There’s a rather sweet tale behind this album which involves Al Murphy, AKA Murphykid, retreating, wounded following a broke down love affair, to a garden shed in order to pour his heart out to an eight-track recorder. This all happened back in 2004, just before Bon Iver carved out a career from a similar move but Murphy’s tapes languished in his sister’s attic as he went on to become a successful illustrator. Noting some interest in these old recordings Murphy retrieved them and after some spit and polish (in the form of additional studio embellishments), he now unveils his 14-year-old heartbreak for all to hear.
A Yorkshire lad, much is made of Murphy’s stoical approach to his breakup, allied with a northern self-deprecating humour, in the publicity blurb, but essentially the album is a fairly good slice of introverted soul searching with guitars rippling away over occasionally dramatic percussion. Murphy’s voice is closely miked, almost a whisper at times with some of the songs capturing a wistful and autumnal feeling as on ‘Listen To Me In Your Heart’. It’s like an odd mix of Roy Harper and Clifford T Ward at times with a bucolic English folk element which is melodic indeed but ultimately with Ward winning out over Harper’s more barbed take.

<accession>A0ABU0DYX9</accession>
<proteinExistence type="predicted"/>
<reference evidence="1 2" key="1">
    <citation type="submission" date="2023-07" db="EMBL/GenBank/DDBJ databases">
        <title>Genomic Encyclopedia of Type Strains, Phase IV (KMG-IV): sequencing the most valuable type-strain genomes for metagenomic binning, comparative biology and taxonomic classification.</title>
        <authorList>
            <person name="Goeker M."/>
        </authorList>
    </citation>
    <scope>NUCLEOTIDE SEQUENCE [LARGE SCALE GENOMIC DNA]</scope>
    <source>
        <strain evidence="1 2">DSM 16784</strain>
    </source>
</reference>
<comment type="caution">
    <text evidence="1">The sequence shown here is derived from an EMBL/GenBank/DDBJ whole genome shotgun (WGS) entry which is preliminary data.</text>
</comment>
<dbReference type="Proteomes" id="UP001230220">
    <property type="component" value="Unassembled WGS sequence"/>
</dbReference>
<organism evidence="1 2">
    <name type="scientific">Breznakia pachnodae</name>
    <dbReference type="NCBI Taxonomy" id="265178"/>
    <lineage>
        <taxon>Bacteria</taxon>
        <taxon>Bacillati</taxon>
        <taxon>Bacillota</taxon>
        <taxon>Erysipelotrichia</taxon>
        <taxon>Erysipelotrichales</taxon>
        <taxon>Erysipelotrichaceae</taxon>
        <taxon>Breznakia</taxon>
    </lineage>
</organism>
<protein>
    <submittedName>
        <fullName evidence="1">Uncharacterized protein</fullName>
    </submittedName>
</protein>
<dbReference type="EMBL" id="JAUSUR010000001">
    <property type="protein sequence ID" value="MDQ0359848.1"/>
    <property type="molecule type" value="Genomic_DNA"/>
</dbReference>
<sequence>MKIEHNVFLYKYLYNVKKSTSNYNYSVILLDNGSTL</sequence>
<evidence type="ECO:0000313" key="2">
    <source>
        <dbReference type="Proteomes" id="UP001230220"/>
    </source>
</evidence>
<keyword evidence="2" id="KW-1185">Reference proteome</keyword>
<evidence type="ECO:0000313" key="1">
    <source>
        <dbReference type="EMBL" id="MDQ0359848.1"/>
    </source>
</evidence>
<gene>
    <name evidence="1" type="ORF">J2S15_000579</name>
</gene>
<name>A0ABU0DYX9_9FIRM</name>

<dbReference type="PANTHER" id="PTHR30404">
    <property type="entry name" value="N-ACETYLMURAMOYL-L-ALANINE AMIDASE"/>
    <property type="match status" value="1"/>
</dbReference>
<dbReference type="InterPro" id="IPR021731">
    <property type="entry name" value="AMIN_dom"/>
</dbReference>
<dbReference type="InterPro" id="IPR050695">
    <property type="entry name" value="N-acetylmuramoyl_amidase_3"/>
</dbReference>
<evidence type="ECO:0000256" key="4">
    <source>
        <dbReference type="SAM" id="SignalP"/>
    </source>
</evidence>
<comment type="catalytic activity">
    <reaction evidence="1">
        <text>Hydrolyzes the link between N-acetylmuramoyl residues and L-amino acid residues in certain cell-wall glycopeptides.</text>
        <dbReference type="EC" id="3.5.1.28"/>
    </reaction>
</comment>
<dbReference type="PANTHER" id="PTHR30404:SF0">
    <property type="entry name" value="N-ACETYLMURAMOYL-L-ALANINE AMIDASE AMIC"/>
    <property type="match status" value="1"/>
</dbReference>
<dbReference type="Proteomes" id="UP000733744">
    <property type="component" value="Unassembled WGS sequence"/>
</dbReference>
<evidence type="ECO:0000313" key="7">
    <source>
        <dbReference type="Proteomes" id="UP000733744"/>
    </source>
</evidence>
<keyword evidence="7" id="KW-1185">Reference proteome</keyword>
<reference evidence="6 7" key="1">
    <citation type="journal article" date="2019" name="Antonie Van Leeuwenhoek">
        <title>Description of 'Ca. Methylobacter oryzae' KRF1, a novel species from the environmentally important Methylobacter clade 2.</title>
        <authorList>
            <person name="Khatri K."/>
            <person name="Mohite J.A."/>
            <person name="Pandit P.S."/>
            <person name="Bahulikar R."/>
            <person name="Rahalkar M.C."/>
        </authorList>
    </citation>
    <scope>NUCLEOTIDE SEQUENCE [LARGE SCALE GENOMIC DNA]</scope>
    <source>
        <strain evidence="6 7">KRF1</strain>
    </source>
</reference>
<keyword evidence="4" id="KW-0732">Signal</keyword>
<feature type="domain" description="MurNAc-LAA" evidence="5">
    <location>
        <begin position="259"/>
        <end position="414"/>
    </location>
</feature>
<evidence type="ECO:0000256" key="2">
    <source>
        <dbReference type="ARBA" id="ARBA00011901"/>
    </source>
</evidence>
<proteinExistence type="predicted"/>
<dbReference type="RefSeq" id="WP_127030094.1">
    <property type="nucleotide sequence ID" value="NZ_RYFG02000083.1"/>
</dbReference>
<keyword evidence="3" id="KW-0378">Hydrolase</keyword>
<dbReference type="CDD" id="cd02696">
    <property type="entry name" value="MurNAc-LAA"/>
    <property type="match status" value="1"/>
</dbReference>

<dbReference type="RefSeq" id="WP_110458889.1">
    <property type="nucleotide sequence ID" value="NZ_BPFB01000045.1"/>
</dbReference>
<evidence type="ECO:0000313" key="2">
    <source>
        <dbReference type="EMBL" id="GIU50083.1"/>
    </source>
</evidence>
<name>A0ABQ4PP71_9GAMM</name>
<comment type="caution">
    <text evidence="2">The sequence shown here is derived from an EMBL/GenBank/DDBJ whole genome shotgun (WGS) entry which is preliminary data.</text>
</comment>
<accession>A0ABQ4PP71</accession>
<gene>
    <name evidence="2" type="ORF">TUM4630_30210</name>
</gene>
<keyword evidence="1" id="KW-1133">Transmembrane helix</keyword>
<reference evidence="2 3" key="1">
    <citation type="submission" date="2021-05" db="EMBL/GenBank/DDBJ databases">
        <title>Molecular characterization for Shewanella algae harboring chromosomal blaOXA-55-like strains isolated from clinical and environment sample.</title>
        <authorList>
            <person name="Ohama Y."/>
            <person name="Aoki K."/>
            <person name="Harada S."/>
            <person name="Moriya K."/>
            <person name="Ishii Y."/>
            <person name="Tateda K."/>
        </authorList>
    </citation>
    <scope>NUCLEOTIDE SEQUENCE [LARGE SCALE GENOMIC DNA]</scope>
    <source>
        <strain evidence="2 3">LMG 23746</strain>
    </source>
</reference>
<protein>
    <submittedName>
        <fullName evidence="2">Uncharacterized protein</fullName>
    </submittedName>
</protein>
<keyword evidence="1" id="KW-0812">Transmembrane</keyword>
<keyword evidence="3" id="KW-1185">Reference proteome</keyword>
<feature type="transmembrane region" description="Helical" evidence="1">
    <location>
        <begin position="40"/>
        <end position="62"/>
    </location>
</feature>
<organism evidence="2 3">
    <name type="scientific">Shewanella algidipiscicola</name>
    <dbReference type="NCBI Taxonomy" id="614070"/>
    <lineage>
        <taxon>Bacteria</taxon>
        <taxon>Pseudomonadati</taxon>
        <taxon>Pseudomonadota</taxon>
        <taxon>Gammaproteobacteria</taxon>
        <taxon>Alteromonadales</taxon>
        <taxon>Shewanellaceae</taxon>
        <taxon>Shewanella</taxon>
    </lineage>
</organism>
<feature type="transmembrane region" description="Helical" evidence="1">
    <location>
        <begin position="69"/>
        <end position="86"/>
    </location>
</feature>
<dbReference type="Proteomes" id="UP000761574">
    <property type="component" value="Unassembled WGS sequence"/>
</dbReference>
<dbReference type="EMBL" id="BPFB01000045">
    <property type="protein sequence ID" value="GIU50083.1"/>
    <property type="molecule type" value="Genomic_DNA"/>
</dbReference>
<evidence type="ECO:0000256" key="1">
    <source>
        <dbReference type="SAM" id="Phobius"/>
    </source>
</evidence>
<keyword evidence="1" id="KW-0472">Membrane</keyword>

While a song such as ‘The Pact’ has a claustrophobic cavern like sound and ‘Seasons Change’ utilises a forlorn piano to emphasise his hurt the album suffers from a sameness, a lack of variety which ultimately reminds one that this is essentially one guy in a garden hut licking his wounds and crying his heart out. He does however come across almost as a Yorkshire equivalent of Leonard Cohen as he mournfully sings the lines, “We stayed much too late, the last night bus drifts away, a million miles from home, we are all alone, all but lost” on the haunting closing song, ‘We Are All But Lost’. An album for bedroom romantics then.
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A Yorkshire equivalent of retiring to the woodshed to lick your wounds